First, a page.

Tuesday, January 20, 2009

The Annotated Speech

Here's Obama's inaugural speech, with my comments:

My fellow citizens: I stand here today humbled by the task before us, grateful for the trust you have bestowed, mindful of the sacrifices borne by our ancestors.

I thank President Bush for his service to our nation as well as the generosity and cooperation he has shown throughout this transition.

Forty-four Americans have now taken the presidential oath.

So what about that oath? Not to the text, exactly. Is that a problem? Does he need to have a do-over? The text in Article II, Section 1, says, "Before he enter on the execution of his office, he shall take the following oath or affirmation:--'I do solemnly swear (or affirm) that I will faithfully execute the office of President of the United States, and will to the best of my ability, preserve, protect and defend the Constitution of the United States.' " Roberts botched it. If Obama just says it out loud, correctly, is he empowered to conduct himself as President? What if he doesn't?

The words have been spoken during rising tides of prosperity and the still waters of peace. Yet, every so often the oath is taken amidst gathering clouds and raging storms. At these moments, America has carried on not simply because of the skill or vision of those in high office, but because We the People have remained faithful to the ideals of our forbearers, and true to our founding documents.

So it has been. So it must be with this generation of Americans.

That we are in the midst of crisis is now well understood. Our nation is at war against a far-reaching network of violence and hatred. Our economy is badly weakened, a consequence of greed and irresponsibility on the part of some but also our collective failure to make hard choices and prepare the nation for a new age.

We are clearly in a pretty bad recession. But beyond that, I'm having a bit of trouble deciding just how panic-stricken we all should be. The rest of the world certainly doesn't love us, but they hardly ever do--sometimes they're more vocal about it. I think the world respects us, even though they'd like to reduce our power. No surprise there.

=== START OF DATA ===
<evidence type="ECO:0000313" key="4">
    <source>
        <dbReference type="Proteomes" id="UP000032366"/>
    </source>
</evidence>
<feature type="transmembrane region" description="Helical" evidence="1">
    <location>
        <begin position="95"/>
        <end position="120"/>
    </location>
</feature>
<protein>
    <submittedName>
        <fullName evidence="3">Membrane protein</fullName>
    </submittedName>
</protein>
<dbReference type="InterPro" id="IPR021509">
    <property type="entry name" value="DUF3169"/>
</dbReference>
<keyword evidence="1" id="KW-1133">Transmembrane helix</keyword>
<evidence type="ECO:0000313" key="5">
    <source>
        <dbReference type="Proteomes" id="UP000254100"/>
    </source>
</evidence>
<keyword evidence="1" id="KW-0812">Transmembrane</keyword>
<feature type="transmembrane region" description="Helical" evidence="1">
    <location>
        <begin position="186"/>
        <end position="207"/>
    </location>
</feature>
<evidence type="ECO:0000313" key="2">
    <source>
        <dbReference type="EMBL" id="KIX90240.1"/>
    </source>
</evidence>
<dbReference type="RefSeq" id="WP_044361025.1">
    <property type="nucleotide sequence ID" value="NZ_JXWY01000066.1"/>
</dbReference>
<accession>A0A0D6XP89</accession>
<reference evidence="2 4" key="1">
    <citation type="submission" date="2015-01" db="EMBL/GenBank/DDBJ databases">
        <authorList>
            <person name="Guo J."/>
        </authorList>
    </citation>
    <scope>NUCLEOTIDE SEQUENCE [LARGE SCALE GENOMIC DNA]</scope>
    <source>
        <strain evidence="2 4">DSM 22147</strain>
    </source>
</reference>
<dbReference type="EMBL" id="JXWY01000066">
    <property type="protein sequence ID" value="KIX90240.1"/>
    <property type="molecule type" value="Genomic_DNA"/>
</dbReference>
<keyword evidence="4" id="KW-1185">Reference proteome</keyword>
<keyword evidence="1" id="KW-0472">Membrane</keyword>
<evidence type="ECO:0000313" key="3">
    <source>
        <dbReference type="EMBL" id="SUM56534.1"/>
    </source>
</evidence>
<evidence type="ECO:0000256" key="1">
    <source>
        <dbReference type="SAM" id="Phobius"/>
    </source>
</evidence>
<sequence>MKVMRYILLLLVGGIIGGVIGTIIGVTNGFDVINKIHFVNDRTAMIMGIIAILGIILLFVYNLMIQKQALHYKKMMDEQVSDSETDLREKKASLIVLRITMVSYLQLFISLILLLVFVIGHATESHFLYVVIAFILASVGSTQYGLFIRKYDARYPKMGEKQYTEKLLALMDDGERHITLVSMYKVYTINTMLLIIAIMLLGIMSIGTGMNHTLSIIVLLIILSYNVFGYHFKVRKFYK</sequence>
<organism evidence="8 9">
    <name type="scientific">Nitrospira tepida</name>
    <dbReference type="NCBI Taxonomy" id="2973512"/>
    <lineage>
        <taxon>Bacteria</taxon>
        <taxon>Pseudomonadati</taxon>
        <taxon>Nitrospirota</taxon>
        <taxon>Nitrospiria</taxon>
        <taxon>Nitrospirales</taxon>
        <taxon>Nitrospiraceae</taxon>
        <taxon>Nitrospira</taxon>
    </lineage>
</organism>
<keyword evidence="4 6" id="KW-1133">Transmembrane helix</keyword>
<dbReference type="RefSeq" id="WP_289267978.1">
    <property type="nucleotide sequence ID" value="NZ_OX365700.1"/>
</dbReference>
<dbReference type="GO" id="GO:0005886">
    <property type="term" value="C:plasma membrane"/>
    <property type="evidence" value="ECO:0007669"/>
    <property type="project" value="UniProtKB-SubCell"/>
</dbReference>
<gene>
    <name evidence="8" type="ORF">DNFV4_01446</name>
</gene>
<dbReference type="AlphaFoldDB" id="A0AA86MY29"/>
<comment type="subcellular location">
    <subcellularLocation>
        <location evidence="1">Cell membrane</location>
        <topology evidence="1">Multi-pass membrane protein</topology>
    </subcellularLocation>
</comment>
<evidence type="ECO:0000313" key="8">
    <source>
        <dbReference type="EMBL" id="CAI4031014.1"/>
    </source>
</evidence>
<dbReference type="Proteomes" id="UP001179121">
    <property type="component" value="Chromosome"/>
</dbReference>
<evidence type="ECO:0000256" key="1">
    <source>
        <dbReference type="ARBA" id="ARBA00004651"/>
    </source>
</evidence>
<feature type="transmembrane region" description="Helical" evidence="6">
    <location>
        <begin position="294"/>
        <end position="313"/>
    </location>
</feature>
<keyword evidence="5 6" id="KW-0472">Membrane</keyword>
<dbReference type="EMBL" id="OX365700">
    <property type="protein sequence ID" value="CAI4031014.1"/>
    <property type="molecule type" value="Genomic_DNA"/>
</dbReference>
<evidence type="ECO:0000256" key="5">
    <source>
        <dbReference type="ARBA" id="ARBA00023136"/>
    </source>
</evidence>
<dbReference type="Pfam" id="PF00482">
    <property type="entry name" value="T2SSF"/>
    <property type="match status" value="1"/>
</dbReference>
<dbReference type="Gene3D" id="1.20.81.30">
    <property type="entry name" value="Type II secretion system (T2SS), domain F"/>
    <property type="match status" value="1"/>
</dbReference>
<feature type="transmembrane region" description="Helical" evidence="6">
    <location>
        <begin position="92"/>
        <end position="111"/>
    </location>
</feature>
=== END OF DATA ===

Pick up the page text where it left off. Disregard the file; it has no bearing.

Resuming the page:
So the depth of the alleged crisis hinges on how bad the recession is. We should be worried. But isn't Obama doing the same thing for which Bush has been pilloried lo these last seven years? Isn't he using fear for political advantage?

Homes have been lost, jobs shed, businesses shuttered. Our health care is too costly, our schools fail too many, and each day brings further evidence that the ways we use energy strengthen our adversaries and threaten our planet.

These are the indicators of crisis, subject to data and statistics. Less measurable, but no less profound, is a sapping of confidence across our land; a nagging fear that America's decline is inevitable, that the next generation must lower its sights.

Today I say to you that the challenges we face are real, they are serious and they are many. They will not be met easily or in a short span of time. But know this America: They will be met.

A bit of an odd tone here. He needs to say this, of course. We have lost our confidence and we badly need to recover it. But Obama almost sounds like a scold here.

On this day, we gather because we have chosen hope over fear, unity of purpose over conflict and discord.

On this day, we come to proclaim an end to the petty grievances and false promises, the recriminations and worn-out dogmas that for far too long have strangled our politics.